The Organisation for Economic Co-operation and Development has published its proposals to bring about the biggest change to the way multinational companies pay Corporation Tax since the 1920s.
The plan aims to ensure that multinational companies pay tax in the countries where profits are made, not shifted to the lowest cost jurisdiction.
The OECD has been working on a 15 point plan to combat "Base Erosion and Profit Shifting", or the BEPS Project, for some time.
"Base Erosion and Profit Shifting" is the use by large multinational companies of the complex network of international tax treaties and modern technology to reduce the amount of tax they pay on profits.
The amounts of money involved are staggering. The OECD estimates governments are losing up to $0.25 trillion a year in tax revenue and all of it is avoided completely legally by big companies exploiting the gaps in the existing rules.
This loss is estimated at between 4% and 10% of global corporate income tax revenues - between €100 billion and €250 billion annually.
The OECD said BEPS is significant and a serious source of concern in terms of lost government revenues, and it particularly hits the revenue base of developing countries, which are more dependent on corporate tax than developed states.
Today's report stated that the profit rates reported by multinationals in lower tax countries are on average twice as high as their group's worldwide profit rate.
This gives multinationals a competitive advantage over companies that lack the scale and resources to move profits around the world to avail of low tax regimes.
The OECD found the effective tax rate paid by multinationals to be between 4 and 8.5 percentage points lower than similar enterprises with domestic-only operations.
Deducting interest on inter-company loans is also a way for large companies to reduce their tax bills. The OECD found the interest to income ratio for affiliates of the largest global multinationals to be three times higher in high tax countries than the group's worldwide third party interest-to-income ratio.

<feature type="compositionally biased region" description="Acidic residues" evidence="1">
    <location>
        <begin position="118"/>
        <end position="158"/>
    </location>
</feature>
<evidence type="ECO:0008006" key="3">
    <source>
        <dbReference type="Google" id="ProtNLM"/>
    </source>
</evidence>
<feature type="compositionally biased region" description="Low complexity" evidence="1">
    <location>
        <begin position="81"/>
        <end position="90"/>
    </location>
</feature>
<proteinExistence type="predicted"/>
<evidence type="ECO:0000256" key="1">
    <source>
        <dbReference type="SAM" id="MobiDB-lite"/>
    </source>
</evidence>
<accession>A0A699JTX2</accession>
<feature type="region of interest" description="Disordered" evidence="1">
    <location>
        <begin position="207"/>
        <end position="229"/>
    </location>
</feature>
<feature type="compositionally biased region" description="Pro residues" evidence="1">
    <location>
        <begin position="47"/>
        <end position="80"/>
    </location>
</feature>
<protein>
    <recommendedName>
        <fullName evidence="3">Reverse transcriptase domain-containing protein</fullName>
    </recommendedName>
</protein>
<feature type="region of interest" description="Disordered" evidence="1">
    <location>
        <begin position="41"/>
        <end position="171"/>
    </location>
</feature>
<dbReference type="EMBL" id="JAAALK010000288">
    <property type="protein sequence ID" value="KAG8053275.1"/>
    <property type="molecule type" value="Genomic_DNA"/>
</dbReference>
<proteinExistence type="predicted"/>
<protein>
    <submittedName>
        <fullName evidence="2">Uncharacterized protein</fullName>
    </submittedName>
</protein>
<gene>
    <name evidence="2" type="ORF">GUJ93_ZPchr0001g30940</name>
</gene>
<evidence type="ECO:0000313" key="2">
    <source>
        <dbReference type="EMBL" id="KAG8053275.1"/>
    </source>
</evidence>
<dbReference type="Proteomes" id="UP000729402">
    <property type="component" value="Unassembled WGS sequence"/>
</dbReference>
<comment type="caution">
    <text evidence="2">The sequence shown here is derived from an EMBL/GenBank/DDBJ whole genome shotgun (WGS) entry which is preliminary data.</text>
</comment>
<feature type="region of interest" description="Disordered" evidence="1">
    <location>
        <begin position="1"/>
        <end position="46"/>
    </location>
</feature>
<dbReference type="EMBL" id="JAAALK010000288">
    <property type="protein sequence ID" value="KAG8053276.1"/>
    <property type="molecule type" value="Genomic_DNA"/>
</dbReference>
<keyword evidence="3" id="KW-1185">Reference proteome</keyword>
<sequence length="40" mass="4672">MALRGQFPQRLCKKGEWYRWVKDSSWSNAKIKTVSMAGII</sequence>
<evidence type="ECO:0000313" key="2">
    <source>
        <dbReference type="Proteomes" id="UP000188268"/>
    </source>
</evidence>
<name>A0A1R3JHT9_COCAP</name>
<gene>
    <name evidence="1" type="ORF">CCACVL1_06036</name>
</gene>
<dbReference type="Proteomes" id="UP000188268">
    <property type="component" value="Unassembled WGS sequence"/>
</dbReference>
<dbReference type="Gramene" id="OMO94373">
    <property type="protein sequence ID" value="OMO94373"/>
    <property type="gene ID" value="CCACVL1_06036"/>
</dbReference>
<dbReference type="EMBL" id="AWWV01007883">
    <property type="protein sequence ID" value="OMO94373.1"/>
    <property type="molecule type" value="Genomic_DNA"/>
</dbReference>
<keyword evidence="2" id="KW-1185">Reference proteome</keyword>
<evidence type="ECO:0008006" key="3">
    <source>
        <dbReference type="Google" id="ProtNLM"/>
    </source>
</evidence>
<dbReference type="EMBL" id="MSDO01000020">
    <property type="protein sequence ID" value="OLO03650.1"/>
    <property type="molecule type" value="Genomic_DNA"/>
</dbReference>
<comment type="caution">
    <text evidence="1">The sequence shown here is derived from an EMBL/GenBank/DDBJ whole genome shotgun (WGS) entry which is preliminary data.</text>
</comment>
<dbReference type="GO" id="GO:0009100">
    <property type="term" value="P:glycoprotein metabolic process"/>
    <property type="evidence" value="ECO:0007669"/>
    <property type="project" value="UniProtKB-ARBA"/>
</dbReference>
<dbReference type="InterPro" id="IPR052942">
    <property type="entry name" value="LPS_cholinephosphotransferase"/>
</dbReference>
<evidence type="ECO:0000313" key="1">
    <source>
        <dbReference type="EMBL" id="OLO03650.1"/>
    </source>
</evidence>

BEPS is supported by the 20 most important developed and emerging economies, including the EU and US.
The plans aim to clamp down on aggressive tax planning through updating tax rules, such as those on transfer pricing and interest deductibility in business transactions within multinational companies, and requiring them to report their activities on a country by country basis.
Ultimately it will mean making changes to more than 7,000 bilateral tax treaties to close the loopholes.
"Base erosion and profit shifting affects all countries, not only economically, but also as a matter of trust," the OECD's Secretary General Angel said today.
"BEPS is depriving countries of precious resources to jump-start growth, tackle the effects of the global economic crisis and create more and better opportunities for all. But beyond this, BEPS has been also eroding the trust of citizens in the fairness of tax systems worldwide," he added.
"The measures we are presenting today represent the most fundamental changes to international tax rules in almost a century: they will put an end to double non-taxation, facilitate a better alignment of taxation with economic activity and value creation, and when fully implemented, these measures will render BEPS-inspired tax planning structures ineffective," Mr Gurría said.
As the multinational sector is such a vital part of the Irish economy, the BEPS final report will be closely studied here, and aspects of it are likely to be reflected in the Government's Budget later this month.
New tax rules would play to Ireland's advantage - Noonan
Finance Minister Michael Noonan has said that new international taxation rules to prevent global corporations from avoiding or evading corporate tax would play to Ireland's advantage and would increase foreign direct investment into Ireland.
Reacting to the publication of the BEPS project by the OECD, Mr Noonan said Ireland was not a tax haven and had "never been involved in any kind of tax malpractice."